The HTC Droid Incredible Review, Clearly Better than the Nexus Oneby Anand Lal Shimpi on May 10, 2010 1:27 PM EST
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- Droid Incredible
HTC's Head in the Clouds
While Google’s Nexus One is setup to immediately sync to Google services, the Incredible is much more provider agnostic. The first time you power on the phone you’re asked to provide it with any email accounts you want to sync with. You’re not actually forced to supply a Google account. Of course giving the HTC Incredible your Google login will immediately sync your email, calendar and contacts but it’s not required.
It’s not just about email though. The Incredible’s setup process will ask you for your Facebook, Twitter and Flickr logins. If you share them, all of your data from those services gets pulled down into your phone.
The obvious benefit is that moving to a new phone requires hardly any setup other than typing in your own login information. The downside, like on a webOS device, is that everything gets synced. My contact list on the Incredible is full of people who I seriously don’t know. I realize that’s my own fault for being too liberal in befriending people on Facebook, but it doesn’t change the situation. Just as I mentioned in my Palm Pre review however, it’s not that big of a deal. Finding the contacts I want to communicate with is relatively easy and at most I’m just risking accidentally calling someone I don’t know.
The cloud based syncing is nice for contacts because it means that you don’t have to keep up with everyone’s constantly changing contact information. If a friend updates his/her information on Facebook, it will automatically change on your phone as well. The limitation here being that if your friend’s privacy settings don’t give you access to information then you’re out of luck. There is something to be said for everyone making all information public, but I’m not quite willing to jump on the privacy is dead bandwagon just yet.
Cloud data from Facebook, Twitter, Google and Flickr is used in other ways on the phone. Everyone gets some sort of a profile pic, pulled from one of the aforementioned services, which is nice since I’m terrible about making my personal data all polished looking. Taking it one step further is the Photos app. While you get access to any photos you’ve synced with the Incredible or taken with its camera, you also get a list of all photos you have access to via Facebook or Flickr. Accessing these images is obviously slower since they all come over the cloud, but this is honestly how it has to be done. We’re one step away from having all of your photos, whether they reside in the cloud or on a personal device, all grouped together and sorted by location and faces.
HTC's supplied Friend Stream app groups together your Twitter and Facebook updates in one place. For me it meant that I had a copy of my Twitter stream with the promise of some Facebook updates mixed somewhere in there. It's still easier to view Facebook and Twitter updates independently but I get what HTC is trying to do here: pull you away from visiting websites, and using non-HTC apps and getting your experience entirely within HTC supplied software. It's HTC saying "come to my house" and under its breath adding "I will serve you ads there one day."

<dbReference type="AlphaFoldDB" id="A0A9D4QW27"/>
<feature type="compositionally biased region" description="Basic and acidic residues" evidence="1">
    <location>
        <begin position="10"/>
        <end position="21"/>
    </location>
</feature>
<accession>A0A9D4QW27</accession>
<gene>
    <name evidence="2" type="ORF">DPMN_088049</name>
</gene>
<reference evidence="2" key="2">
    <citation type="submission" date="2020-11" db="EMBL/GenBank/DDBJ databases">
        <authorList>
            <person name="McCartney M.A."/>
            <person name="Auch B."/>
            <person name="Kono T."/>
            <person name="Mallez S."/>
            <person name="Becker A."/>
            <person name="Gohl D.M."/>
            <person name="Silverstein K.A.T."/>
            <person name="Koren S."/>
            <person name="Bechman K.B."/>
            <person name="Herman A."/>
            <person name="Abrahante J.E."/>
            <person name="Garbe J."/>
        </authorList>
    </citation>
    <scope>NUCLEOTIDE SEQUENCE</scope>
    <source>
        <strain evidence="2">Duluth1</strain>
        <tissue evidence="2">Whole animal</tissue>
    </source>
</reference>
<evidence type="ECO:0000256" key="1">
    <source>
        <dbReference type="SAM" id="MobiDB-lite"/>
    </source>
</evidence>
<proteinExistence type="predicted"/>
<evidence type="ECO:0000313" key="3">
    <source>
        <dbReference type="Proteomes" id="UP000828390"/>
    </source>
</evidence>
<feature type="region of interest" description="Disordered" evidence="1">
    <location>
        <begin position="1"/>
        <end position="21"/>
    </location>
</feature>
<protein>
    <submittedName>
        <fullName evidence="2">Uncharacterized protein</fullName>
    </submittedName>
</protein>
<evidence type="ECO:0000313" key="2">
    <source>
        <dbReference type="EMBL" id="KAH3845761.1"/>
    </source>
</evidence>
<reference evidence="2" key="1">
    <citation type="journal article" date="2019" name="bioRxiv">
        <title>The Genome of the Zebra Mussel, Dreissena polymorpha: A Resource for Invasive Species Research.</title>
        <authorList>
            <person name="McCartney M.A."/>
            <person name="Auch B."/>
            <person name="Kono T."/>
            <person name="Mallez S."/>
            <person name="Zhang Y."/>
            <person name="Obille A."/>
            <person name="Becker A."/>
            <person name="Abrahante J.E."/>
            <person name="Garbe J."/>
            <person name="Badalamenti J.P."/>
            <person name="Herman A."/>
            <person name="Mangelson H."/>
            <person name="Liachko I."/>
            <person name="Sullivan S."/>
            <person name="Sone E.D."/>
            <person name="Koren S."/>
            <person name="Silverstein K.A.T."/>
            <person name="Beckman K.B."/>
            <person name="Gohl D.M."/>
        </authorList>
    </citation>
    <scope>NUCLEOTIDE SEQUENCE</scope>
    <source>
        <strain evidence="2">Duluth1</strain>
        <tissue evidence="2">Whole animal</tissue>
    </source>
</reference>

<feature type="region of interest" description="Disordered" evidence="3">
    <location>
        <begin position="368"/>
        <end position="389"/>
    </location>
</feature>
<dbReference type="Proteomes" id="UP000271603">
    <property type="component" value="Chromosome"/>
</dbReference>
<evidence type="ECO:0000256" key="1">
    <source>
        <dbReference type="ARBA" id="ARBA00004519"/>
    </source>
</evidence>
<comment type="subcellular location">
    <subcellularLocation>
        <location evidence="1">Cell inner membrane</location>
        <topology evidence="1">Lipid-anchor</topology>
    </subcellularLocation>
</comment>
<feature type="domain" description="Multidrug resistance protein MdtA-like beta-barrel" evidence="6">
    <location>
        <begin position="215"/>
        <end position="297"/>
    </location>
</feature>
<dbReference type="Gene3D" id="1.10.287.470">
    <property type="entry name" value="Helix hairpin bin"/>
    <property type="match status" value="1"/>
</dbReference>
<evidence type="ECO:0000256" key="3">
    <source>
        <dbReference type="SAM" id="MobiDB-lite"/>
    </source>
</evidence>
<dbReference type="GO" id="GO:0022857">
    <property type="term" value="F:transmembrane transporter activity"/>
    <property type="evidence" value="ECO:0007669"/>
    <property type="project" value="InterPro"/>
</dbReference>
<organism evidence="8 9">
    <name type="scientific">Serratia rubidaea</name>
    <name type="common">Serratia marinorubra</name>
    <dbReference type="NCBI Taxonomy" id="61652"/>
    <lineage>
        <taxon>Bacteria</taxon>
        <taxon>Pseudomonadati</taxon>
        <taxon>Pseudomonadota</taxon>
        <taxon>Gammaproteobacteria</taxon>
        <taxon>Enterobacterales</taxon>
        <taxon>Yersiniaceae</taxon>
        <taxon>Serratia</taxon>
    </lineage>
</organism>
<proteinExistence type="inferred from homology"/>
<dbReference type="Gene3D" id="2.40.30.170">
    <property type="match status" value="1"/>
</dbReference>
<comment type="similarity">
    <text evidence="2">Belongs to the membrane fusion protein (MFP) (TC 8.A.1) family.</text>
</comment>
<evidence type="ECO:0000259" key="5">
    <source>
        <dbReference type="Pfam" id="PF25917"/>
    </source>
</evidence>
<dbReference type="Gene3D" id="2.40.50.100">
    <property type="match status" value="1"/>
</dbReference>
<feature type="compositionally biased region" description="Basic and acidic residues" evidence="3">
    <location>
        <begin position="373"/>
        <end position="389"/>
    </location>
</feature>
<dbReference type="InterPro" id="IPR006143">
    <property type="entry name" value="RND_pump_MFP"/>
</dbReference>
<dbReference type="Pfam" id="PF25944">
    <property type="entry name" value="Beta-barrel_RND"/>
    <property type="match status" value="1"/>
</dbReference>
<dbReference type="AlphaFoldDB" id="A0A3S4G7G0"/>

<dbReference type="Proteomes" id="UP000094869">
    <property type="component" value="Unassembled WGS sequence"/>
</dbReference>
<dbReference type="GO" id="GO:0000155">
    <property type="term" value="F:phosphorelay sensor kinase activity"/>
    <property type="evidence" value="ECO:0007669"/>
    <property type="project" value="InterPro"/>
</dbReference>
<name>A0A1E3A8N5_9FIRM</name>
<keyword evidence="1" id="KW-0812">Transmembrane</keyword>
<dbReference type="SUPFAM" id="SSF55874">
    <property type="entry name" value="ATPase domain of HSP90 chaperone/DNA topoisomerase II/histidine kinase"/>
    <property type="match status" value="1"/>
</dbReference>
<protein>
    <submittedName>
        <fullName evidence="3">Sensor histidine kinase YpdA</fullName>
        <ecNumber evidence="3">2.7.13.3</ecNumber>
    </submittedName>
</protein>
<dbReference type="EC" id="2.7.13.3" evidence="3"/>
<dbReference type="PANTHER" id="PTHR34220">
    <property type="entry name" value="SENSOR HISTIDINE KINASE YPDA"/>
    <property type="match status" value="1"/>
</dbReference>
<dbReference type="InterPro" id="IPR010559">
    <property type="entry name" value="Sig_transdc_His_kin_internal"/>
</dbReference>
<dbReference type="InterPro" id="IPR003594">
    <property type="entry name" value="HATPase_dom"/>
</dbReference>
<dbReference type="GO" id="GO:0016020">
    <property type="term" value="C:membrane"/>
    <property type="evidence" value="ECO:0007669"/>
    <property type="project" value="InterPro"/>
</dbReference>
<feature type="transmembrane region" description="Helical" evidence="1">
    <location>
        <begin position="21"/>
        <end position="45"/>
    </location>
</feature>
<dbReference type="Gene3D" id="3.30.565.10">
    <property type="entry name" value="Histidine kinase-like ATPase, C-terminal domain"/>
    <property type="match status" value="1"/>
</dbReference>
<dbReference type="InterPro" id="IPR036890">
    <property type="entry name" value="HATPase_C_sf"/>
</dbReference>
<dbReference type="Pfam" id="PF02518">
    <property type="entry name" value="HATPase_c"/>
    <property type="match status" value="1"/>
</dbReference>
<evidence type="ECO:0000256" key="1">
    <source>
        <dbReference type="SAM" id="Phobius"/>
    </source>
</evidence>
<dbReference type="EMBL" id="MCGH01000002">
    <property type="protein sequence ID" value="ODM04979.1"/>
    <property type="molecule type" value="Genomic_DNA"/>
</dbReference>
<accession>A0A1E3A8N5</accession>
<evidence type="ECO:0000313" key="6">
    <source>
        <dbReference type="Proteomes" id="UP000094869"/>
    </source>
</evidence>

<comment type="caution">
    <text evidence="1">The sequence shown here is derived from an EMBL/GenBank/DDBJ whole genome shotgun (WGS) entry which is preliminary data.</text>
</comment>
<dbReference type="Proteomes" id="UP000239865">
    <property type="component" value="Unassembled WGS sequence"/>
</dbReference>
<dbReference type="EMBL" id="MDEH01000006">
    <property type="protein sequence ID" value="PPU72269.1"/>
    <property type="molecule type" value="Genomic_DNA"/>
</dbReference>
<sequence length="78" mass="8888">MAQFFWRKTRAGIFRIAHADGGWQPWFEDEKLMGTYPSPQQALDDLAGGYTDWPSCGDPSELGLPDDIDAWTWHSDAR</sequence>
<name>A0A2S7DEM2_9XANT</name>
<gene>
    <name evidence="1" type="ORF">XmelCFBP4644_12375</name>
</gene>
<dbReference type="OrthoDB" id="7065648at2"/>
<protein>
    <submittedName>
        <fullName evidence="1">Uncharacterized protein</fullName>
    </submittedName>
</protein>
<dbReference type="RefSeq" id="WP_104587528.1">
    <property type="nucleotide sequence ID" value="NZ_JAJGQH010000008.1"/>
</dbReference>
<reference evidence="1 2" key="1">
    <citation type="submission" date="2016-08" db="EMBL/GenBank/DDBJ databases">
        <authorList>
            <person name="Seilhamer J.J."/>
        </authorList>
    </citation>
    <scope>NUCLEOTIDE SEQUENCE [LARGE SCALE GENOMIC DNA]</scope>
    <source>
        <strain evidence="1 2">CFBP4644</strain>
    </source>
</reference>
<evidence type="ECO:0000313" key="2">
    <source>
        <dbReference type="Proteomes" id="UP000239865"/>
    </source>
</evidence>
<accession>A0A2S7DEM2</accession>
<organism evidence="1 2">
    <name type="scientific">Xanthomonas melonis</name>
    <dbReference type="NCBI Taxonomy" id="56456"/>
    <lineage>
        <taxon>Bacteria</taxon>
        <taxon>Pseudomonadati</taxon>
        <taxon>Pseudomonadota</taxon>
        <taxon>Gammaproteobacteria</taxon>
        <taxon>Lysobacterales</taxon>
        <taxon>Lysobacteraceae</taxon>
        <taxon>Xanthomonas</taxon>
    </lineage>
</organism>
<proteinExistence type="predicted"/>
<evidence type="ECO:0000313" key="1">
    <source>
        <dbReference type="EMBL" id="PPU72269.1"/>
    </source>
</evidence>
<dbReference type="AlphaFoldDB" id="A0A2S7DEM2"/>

Organizing this data is important and luckily HTC’s mods to existing Android apps don’t disappoint. In the Phone app you can select a contact and get the same details you’d expect from any Android phone. The buttons along the bottom of the screen change everything though.
You have a single button to look at all messages you’ve exchanged with the contact. Another to see all of the emails between you and the contact. Another to look at their Facebook status updates and one to see all of their Facebook/Flickr photos.
The integration is duplicated across multiple apps. The Photos app for example, lets you view photos stored locally or in the cloud via Facebook/Flickr. The same functionality appears in the Camera app when you’re browsing pictures you’ve taken. This is also true for the People app and the Phone app, most functionality is duplicated with some differences in what each app can do.
While I like being able to do the same basic things in multiple apps, I feel like HTC needed to do a better job combining these apps so you don’t have so much duplication. For example why have a separate app for photos and the camera, or people and the phone. This may be a bit of my love for webOS coming out but unification really does work if done well.
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LoneWolf15 - Tuesday, May 11, 2010 - link"I’d say that HTC’s added polish is a real benefit. It makes me wonder why Google doesn’t do some of this on its own."
Google fails in this way with almost everything they put their hands to. I like their stuff, really, I do. But Google sometimes seems to have a major case of ADD --every product would be awesome, if it had a bit more polish, or additional support, or some bugs fixed, or a feature people have been asking for for xx amount of time.